Background: The great majority of severe acute respiratory syndrome-related coronavirus 2 (SARS-CoV-2) infections are mild and uncomplicated, but some individuals with initially mild COVID-19 progressively develop more severe symptoms. Furthermore, there is substantial heterogeneity in SARS-CoV-2-specific memory immune responses following infection. There remains a critical need to identify host immune biomarkers predictive of clinical and immunological outcomes in SARS-CoV-2-infected patients. Methods: Leveraging longitudinal samples and data from a clinical trial (N=108) in SARS-CoV-2-infected outpatients, we used host proteomics and transcriptomics to characterize the trajectory of the immune response in COVID-19 patients. We characterized the association between early immune markers and subsequent disease progression, control of viral shedding, and SARS-CoV-2-specific T cell and antibody responses measured up to 7 months after enrollment. We further compared associations between early immune markers and subsequent T cell and antibody responses following natural infection with those following mRNA vaccination. We developed machine-learning models to predict patient outcomes and validated the predictive model using data from 54 individuals enrolled in an independent clinical trial. Results: We identify early immune signatures, including plasma RIG-I levels, early IFN signaling, and related cytokines (CXCL10, MCP1, MCP-2, and MCP-3) associated with subsequent disease progression, control of viral shedding, and the SARS-CoV-2-specific T cell and antibody response measured up to 7 months after enrollment. We found that several biomarkers for immunological outcomes are shared between individuals receiving BNT162b2 (Pfizer-BioNTech) vaccine and COVID-19 patients. Finally, we demonstrate that machine-learning models using 2-7 plasma protein markers measured early within the course of infection are able to accurately predict disease progression, T cell memory, and the antibody response post-infection in a second, independent dataset. Conclusions: Early immune signatures following infection can accurately predict clinical and immunological outcomes in outpatients with COVID-19 using validated machine-learning models. Funding: Support for the study was provided from National Institute of Health/National Institute of Allergy and Infectious Diseases (NIH/NIAID) (U01 AI150741-01S1 and T32-AI052073), the Stanford's Innovative Medicines Accelerator, National Institutes of Health/National Institute on Drug Abuse (NIH/NIDA) DP1DA046089, and anonymous donors to Stanford University. Peginterferon lambda provided by Eiger BioPharmaceuticals.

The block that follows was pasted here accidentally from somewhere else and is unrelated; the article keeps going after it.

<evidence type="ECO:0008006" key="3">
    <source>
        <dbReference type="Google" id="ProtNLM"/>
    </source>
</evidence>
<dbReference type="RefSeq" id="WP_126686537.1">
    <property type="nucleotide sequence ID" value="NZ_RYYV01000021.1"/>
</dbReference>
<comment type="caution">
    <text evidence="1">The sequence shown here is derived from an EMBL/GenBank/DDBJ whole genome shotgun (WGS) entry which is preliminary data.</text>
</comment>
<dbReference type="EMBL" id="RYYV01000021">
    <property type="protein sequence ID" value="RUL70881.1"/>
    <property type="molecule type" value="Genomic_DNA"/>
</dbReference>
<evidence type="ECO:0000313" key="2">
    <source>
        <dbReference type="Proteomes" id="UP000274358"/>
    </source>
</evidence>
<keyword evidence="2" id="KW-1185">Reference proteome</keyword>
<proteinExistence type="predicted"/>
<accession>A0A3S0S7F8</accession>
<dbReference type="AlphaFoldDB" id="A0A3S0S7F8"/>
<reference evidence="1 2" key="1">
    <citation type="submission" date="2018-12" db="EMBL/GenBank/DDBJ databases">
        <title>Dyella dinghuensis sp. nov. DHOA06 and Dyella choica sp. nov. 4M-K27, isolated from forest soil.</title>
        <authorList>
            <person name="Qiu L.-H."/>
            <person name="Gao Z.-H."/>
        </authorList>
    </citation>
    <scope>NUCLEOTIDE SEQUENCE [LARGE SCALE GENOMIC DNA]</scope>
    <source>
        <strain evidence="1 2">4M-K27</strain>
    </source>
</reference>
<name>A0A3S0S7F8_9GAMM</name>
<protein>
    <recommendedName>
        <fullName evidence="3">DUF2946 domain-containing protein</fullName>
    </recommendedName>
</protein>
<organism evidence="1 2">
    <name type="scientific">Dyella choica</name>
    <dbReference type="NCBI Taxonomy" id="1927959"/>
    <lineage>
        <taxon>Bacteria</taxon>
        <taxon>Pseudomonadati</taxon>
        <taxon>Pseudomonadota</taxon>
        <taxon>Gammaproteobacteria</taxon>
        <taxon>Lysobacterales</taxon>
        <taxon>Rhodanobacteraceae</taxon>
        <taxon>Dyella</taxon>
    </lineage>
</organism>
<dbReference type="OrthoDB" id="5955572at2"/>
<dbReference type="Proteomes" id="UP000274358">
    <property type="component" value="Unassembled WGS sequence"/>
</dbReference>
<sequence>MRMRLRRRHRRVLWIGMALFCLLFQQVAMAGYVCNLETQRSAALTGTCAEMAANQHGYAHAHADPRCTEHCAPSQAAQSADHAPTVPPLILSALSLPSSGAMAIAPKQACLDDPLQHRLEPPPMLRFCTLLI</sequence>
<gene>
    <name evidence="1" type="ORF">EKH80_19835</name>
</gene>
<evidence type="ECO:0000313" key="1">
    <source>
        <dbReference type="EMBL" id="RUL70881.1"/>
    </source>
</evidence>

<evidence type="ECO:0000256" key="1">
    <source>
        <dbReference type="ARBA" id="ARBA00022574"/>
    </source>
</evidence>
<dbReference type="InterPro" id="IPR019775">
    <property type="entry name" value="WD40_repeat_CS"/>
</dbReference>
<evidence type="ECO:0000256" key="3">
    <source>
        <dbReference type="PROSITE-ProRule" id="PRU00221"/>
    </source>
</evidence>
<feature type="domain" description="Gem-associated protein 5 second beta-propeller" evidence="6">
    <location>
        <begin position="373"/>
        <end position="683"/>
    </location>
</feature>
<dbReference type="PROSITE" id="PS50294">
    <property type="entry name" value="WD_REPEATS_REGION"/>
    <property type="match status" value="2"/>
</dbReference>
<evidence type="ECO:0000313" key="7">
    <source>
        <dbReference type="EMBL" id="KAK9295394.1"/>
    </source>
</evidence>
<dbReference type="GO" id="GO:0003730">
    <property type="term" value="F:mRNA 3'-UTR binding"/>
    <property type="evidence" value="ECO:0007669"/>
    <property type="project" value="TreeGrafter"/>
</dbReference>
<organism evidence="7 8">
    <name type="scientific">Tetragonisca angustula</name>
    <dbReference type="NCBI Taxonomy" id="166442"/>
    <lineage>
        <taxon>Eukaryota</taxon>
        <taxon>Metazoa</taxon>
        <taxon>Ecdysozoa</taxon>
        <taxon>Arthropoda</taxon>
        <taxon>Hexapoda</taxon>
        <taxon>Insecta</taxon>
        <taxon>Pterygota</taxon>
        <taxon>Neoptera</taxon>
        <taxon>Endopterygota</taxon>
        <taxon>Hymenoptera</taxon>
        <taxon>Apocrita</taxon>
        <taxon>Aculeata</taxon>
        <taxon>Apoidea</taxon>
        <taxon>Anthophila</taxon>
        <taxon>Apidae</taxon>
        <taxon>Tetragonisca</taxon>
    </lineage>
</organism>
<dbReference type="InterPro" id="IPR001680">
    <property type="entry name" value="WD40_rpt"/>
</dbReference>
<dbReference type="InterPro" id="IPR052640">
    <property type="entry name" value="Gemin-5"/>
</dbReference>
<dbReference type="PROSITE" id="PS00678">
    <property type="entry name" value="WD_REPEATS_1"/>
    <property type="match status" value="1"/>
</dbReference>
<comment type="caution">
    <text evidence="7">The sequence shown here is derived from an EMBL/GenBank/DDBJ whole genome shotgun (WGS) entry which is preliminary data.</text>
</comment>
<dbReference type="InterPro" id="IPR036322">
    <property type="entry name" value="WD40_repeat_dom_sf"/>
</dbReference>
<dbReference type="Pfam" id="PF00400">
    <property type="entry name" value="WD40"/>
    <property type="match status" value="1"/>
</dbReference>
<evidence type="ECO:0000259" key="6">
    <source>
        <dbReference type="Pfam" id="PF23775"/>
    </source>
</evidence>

Subject(s)
COVID-19 , Humans , Antibodies, Viral , Biomarkers , BNT162 Vaccine , Cytokines/metabolism , Disease Progression , RNA, Messenger , SARS-CoV-2 , Clinical Trials as Topic
16.
Abdom Radiol (NY) ; 47(12): 4096-4102, 2022 Dec.
Article in English | MEDLINE | ID: covidwho-2075342

ABSTRACT

PURPOSE: To determine the decision patterns of a neuroendocrine neoplasm (NEN) tumor board (TB) and the factors behind those. METHODS: We retrospectively reviewed all NEN-TB recommendations from 07/2018 to 12/2021 and recorded patient characteristics, TB outcomes and associations between them. RESULTS: A total of 652 patient entries were identified. Median age of participants was 61 years and an equal number of men and women were presented. Most patients (33.4%) had tumors originating in the small bowel with 16.8% of high grade and 25.9% of pancreatic origin. Imaging was reviewed 97.2% of the time, with most frequently reviewed modalities being PET (55.3%) and CT (44.3%). Imaging review determined that there was no disease progression 20.8% of the time and significant treatment changes were recommended in 36.1% of patients. Major pathology amendments occurred in 3.7% of cases and a clinical trial was identified in 2.6%. There was no association between patient or disease presentation with the tumor board outcomes. There was a slight decrease in number of patients discussed per session, from 10.0 to 8.2 (p < 0.001) when the TB transitioned to a virtual format during the COVID-19 pandemic but all other factors remained unchanged. CONCLUSION: NEN-TB relies heavily on image review, can impact significant treatment changes in patients with rare tumors like NENs, and was not affected by the switch to a virtual format. Finally, none of the examined factors were predictive of the tumor board recommendations.


Subject(s)
COVID-19 , Neuroendocrine Tumors , Pancreatic Neoplasms , Female , Humans , Male , Middle Aged , Neuroendocrine Tumors/pathology , Pancreatic Neoplasms/pathology , Pandemics , Retrospective Studies , Clinical Trials as Topic
17.
JAMA Netw Open ; 5(10): e2237540, 2022 10 03.
Article in English | MEDLINE | ID: covidwho-2074861

ABSTRACT

This cross-sectional study estimates the trial capacity of sites participating in the COVID-19 convalescent plasma expanded access program.


Subject(s)
COVID-19 , Humans , Antibodies, Viral , COVID-19/therapy , Immunization, Passive , SARS-CoV-2 , Clinical Trials as Topic
20.
Sci Rep ; 12(1): 16956, 2022 Oct 10.
Article in English | MEDLINE | ID: covidwho-2062264

ABSTRACT

In late 2019 the severe acute respiratory syndrome coronavirus 2 (SARS-CoV-2) virus emerged in China and quickly spread into a worldwide pandemic. It has caused millions of hospitalizations and deaths, despite the use of COVID-19 vaccines. Convalescent plasma and monoclonal antibodies emerged as major therapeutic options for treatment of COVID-19. We have developed an anti-SARS-CoV-2 immunoglobulin intravenous (Human) (COVID-HIGIV), a potential improvement from using convalescent plasma. In this report the efficacy of COVID-HIGIV was evaluated in hamster and mouse models of SARS-CoV-2 infection. COVID-HIGIV treatment in both mice and hamsters significantly reduced the viral load in the lungs. Among COVID-HIGIV treated animals, infection-related body weight loss was reduced and the animals regained their baseline body weight faster than the PBS controls. In hamsters, COVID-HIGIV treatment reduced infection-associated lung pathology including lung inflammation, and pneumocyte hypertrophy in the lungs. These results support ongoing trials for outpatient treatment with COVID-HIGIV for safety and efficacy evaluation (NCT04910269, NCT04546581).


Subject(s)
COVID-19 , Animals , Antibodies, Monoclonal , COVID-19/therapy , COVID-19 Vaccines , Clinical Trials as Topic , Cricetinae , Disease Models, Animal , Humans , Immunization, Passive , Lung/pathology , Mice , SARS-CoV-2
SELECTION OF CITATIONS
SEARCH DETAIL